On CHOPPED, four chefs are invited to a one-day competition to cook for a panel of three rotating culinary celebrity judges (Aaron Sanchez, Alex Guarnaschelli, for example) and one host (Queer Eye for the Straight Guy's Ted Allen). The chefs are asked to produce dishes using surprise ingredients, usually jarring ones: quail, escarole, and chocolate-covered raisins, for example. Dishes must be completed within a short length of time, and are then presented to the judges. The judges eat, critique, and eliminate, or chop (get it?) the chef with the worst dish after each set of courses. The last chef standing wins $10,000.

Is it any good?

This show is ideal for kids who like to cook. Competing chefs take you through their pre-cooking thought process ("the white chocolate could be mixed with cornmeal and made into a kind of corn pudding to put on top of the fish") in a way that's both absorbing and educational. Commentary from the judges is blunt, but not nasty and personal; and though the chefs generally come on with some kind of "I'm the winner!" bravado, all the tension on Chopped comes from the chefs battling the ticking time clock and the oddball ingredients, not each other.

Speaking of those ingredients, that's probably the most entertaining element of the show. Watching professional chefs squirm as they try to marry ground beef, wonton wrappers and bananas is mighty entertaining. Don't be surprised if the kids start rooting around in your cabinets for odds and ends to turn into dinner, or "How could we cook this?" becomes a favored driving game.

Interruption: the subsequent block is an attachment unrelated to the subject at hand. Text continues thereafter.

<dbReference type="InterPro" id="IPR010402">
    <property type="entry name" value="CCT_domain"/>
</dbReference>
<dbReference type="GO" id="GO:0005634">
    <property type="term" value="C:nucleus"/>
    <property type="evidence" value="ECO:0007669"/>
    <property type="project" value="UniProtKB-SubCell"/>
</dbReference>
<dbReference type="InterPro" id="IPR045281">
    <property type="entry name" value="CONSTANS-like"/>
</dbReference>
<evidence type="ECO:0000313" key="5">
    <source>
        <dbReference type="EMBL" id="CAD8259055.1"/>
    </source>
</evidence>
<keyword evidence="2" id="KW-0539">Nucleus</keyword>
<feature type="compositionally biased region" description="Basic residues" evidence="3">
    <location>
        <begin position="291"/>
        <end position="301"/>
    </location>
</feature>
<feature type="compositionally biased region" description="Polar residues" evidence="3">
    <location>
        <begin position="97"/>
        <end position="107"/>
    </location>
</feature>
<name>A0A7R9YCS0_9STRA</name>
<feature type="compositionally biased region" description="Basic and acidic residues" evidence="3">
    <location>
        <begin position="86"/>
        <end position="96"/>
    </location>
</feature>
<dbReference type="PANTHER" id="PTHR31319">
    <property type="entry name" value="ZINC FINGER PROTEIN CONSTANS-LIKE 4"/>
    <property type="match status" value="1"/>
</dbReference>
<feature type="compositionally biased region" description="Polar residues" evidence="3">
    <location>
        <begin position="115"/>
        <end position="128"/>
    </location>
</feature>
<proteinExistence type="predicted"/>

Talk to your kids about ...

  • Families can talk about competition. If someone enters a competition and loses, does that mean the winner is better? Or does it only reflect the opinion of those who are judging? What makes someone qualified to judge, anyway? How is Chopped different from other competition shows you've seen?

  • Did you notice the lack of product placement in this show? Why do many competition shows feature prominent name-brand products?

  • How much of this show is staged and how much is real? What techniques do the show's producers use to amp up tension or make viewers feel an emotion? Can you pick out camera angles, lighting, music cues or other ways in which the show makes a point without speaking?

  • Are the chefs on Chopped good sports? Why or why not? Can you think of an example where a chef showed sportsmanship? Are there any role models on the show?

TV details

  • Premiere date: January 13, 2009
  • Cast: Ted Allen
  • Network: Food Network
  • Genre: Reality TV
  • TV rating: TV-G
  • Available on: DVD, Streaming
  • Last updated: March 14, 2020

Our editors recommend

For kids who love reality television

Common Sense Media's unbiased ratings are created by expert reviewers and aren't influenced by the product's creators or by any of our funders, affiliates, or partners.

See how we rate

Streaming options powered by JustWatch

About these links

Common Sense Media, a nonprofit organization, earns a small affiliate fee from Amazon or iTunes when you use our links to make a purchase. Thank you for your support.

Read more

Our ratings are based on child development best practices. We display the minimum age for which content is developmentally appropriate. The star rating reflects overall quality.

Learn how we rate